Please don't read this blog post ...
Several years ago, Patagonia caused an absolute frenzy of chatter when they ran an ad on Retail Black Friday, with the bold headline:
DON'T BUY THIS JACKET.
In the ad they pushed their customers instead to look at repairing their existing Patagonia products, and getting more wear out of them. Bang on brief as far as their values are concerned. They even sent trucks out into remote communities to repair Patagonia stuff, no matter how old, ragged, or rumpled it was. Just bring it in and we'll fix it. Free!
Cue whole new wave of customer re-delight as their old faithful comes back to life again.
(Watch a cool vid about their Worn Wear story here.)
The current market zeitgeist seems to have prompted brands to come out with less mercenary messaging.
Two examples that jump out include Uber and Dove.
In this TVC, heartwarming scenes of families in lockdown culminate in a simple super:
THANK YOU FOR NOT RIDING WITH UBER.
As for Dove, their beautifully elegant message starts with a question, When did you last wash your hands? Then says, Go On, in other words encouraging us not to watch their ad, but instead to go wash our hands. A countdown clock highlights the 20-second recommended rule, leading to yet another altruistic sign off:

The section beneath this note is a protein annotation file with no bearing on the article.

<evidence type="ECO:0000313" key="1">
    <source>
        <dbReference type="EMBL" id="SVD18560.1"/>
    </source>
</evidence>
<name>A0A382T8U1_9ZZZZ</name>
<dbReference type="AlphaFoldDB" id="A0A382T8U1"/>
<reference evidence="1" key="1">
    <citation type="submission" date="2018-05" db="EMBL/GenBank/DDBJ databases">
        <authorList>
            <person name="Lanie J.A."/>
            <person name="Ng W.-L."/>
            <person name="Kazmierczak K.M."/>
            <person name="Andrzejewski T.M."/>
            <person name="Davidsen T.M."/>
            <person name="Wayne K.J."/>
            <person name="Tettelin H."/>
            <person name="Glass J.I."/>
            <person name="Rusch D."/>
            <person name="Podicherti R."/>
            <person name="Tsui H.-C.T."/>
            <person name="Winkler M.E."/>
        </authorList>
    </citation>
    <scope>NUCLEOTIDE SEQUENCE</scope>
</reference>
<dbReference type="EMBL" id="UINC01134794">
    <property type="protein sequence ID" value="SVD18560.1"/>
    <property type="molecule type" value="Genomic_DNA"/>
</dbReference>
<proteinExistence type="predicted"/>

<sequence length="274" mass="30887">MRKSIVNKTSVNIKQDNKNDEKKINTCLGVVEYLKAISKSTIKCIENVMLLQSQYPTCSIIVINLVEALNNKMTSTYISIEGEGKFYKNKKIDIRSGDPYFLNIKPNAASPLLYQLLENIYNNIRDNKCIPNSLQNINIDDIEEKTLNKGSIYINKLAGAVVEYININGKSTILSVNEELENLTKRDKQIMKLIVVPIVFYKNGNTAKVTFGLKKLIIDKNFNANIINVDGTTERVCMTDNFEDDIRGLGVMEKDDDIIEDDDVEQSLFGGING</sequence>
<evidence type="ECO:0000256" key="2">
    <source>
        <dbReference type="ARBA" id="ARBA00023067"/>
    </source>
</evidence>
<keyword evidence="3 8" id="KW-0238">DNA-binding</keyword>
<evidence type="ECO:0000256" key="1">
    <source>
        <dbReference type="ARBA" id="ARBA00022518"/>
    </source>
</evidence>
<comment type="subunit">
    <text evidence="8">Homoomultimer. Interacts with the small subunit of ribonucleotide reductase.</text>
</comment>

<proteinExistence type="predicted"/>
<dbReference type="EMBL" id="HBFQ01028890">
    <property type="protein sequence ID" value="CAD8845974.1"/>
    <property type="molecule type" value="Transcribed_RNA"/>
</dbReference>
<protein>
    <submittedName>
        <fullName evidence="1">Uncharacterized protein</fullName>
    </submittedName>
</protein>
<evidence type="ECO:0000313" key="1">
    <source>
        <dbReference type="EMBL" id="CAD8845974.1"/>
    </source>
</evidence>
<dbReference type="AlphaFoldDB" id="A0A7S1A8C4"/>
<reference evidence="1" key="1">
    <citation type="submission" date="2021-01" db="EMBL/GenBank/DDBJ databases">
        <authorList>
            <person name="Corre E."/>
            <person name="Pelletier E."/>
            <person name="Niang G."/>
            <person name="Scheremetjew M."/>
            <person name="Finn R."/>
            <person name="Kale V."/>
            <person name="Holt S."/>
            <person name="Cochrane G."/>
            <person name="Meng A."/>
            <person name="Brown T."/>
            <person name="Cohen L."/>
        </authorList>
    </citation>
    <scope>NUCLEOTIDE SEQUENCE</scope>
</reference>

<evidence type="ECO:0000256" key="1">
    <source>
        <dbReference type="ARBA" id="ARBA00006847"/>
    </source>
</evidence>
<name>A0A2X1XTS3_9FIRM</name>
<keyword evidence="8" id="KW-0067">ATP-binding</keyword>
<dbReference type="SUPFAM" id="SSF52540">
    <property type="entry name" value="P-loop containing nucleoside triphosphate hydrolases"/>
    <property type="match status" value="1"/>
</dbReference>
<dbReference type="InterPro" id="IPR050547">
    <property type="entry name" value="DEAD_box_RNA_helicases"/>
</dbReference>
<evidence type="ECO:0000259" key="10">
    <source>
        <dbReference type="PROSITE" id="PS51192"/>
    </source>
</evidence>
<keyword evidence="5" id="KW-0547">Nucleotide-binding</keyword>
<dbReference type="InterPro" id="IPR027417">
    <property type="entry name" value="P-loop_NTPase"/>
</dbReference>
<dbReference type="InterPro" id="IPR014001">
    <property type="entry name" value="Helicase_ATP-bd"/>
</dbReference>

WE DON'T CARE WHICH SOAP YOU USE. WE CARE THAT YOU CARE.
So three great examples of what I call non-marketing "anti-ads".
All employ reverse psychology really well, with the net result that of course the Patagonia ad sold its ass off. Time will show that they had a positive uptick on brand engagement and affinity.
It's the 'velvet rope outside the nightclub' approach. The more you can't get in, the more you want to get in. The more they push you away, the closer you want to get.
What examples of anti-ads have you spotted (or even created)? Would love to see your examples please.
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